This means you can be assured that your Aqualux pool finish has been expertly manufactured to suit Australia’s harsh climate. But it is still one of the easiest surfaces to keep the pool balanced and looking good ready to swim. It is soft and silky to the touch which means it is more comfortable to swim in for you and your family. No rough edges or scratches or scuffs to worry about.

Don’t just install another pool liner. Choose the finish that’s passed the test of time, and been the choice of thousands of pool owners across Australia since 1976 – an Aqualux pool finish.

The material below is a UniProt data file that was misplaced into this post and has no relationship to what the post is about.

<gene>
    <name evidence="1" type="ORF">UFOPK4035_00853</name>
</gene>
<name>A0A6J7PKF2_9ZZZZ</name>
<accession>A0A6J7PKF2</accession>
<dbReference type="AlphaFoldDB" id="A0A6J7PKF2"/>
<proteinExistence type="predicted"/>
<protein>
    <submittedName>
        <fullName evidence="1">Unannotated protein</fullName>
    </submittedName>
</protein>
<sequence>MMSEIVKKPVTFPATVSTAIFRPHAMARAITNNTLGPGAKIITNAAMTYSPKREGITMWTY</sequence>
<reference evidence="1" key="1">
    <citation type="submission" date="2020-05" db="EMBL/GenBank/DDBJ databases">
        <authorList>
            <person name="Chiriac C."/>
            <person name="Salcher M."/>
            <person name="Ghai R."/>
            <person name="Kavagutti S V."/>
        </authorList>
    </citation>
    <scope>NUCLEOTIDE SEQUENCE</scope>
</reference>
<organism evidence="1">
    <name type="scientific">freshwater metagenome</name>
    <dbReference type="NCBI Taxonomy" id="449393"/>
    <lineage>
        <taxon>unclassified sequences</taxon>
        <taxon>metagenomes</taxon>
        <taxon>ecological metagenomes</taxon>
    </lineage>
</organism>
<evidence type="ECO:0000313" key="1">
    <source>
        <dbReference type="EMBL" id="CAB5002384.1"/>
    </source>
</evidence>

Is Aqualux suitable for a Glascon Pool?

A Glascon pool is a little unusual, as it has fibreglass walls and a concrete floor. The construction of this pool is a mix of two styles used for swimming pools – firstly – the wall is made from glass reinforced plastic (commonly known as ‘fibreglass”) and the floor is reinforced concrete.

The fibreglass wall has a smooth gel coat finish and was usually blue in colour, and the concrete floor was either painted or finished with a waterproof marble render. The problem with this system is, there is no chemical bond between the concrete and the fibreglass, so there is a risk of leakage at this joint. If there is some ground movement over time, the joint can open up slightly and pool water will leak out of this join, between the two structural elements.glascon-pool-steps-ready-for-measuring